Tag Archives: memoir

book review & book signing: “a tiger in the kitchen” by cheryl lu-lien tan

I’ve been remiss lately about updating my “books” section of the blog, but that doesn’t mean I haven’t been reading! Despite the busy schedule, I usually read at least a few pages at lunchtime and then again at night before bed. I recently devoured Blood, Bones & Butter by Gabrielle Hamilton (it took me all of 2 days to plow through that) and was wondering what to start next, when I got an email from Cheryl Tan, author of the cooking memoir A Tiger in the Kitchen. She’s going to be doing a book event at Leopold’s in Detroit this Saturday, August 13th at 7pm and wondered if I might be able to help spread the word. Consider it spread!

After reading Cheryl Tan’s memoir A Tiger in the Kitchen, I would venture to say that no one would be more surprised at the turn of events in the author’s life as Tan’s own girlhood or teenage self, if such a thing were possible. Born under the fierce and headstrong sign of the Tiger, she grew up in Singapore, moving to the States after high school to attend college and build a career as a journalist. As a child, she was pushed to achieve academically, but was never expected to learn “womanly” tasks such a cleaning and cooking- there were maids for that. Her paternal grandmother, however, was a powerhouse in the kitchen, not only doing the family’s daily cooking while she was alive, but churning out tarts and dumplings by the hundreds during holidays and festivals. The family recognized that Tanglin ah-ma (Tan’s nickname for her grandmother) was a great cook, but it was also taken for granted, and Tan simply didn’t possess any curiosity at the time for anything taking place in the kitchen.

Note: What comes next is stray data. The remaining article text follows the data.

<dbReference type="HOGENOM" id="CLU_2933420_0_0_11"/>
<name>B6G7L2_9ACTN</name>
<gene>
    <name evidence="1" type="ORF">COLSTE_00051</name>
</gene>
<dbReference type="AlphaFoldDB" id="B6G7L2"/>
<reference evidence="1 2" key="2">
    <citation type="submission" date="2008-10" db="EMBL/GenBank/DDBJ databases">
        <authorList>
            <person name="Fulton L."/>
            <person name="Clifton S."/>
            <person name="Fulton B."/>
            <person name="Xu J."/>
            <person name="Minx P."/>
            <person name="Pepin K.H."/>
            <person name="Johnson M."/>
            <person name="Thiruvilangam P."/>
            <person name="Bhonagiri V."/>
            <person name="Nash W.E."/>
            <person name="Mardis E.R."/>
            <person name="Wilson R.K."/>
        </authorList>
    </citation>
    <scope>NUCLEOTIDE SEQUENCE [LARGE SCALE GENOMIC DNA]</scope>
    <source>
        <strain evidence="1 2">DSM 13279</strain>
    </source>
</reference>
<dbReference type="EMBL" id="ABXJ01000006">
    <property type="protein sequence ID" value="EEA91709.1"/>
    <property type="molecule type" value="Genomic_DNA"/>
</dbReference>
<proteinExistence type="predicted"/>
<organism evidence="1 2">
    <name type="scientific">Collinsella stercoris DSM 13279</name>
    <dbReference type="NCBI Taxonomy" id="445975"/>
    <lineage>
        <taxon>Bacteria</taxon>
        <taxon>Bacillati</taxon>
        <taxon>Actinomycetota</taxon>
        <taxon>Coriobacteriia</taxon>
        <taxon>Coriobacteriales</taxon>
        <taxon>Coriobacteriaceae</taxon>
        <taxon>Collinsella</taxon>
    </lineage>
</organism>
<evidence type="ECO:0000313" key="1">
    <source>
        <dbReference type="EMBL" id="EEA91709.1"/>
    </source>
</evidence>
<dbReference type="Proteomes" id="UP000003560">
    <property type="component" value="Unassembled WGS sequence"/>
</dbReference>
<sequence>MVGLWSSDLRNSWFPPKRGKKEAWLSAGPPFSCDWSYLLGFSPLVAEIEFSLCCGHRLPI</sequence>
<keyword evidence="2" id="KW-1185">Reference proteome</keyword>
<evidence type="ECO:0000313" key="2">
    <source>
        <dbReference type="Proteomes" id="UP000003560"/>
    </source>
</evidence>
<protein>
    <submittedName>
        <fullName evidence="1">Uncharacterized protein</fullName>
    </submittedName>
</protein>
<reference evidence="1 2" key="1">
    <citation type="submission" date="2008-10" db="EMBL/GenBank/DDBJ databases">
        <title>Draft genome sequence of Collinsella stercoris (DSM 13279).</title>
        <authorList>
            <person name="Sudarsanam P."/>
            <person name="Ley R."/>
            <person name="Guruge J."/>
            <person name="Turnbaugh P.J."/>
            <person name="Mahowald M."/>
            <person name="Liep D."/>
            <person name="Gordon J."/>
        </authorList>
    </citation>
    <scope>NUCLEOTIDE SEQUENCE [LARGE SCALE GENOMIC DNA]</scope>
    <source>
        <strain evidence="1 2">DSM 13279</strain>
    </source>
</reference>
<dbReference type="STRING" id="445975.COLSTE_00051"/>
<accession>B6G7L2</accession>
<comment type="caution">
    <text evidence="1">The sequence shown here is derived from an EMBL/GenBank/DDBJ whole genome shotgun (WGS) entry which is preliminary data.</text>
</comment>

Tan makes sure to emphasize the difference between an interest in cooking (or lack thereof) and an interest in food. Somewhat ironically, she echoes Calvin Trillin’s characterization of Singapore as “the most food-obsessed nation on earth”- in one passage, she tells how she’d visit the computer lab late at night in college to go online just to look at photographs of Singaporean food (surely one of the earliest instances of online food porn!) because she missed it so much. But it didn’t occur to her for several more years that she might actually be able to learn to create the food she so desperately craved.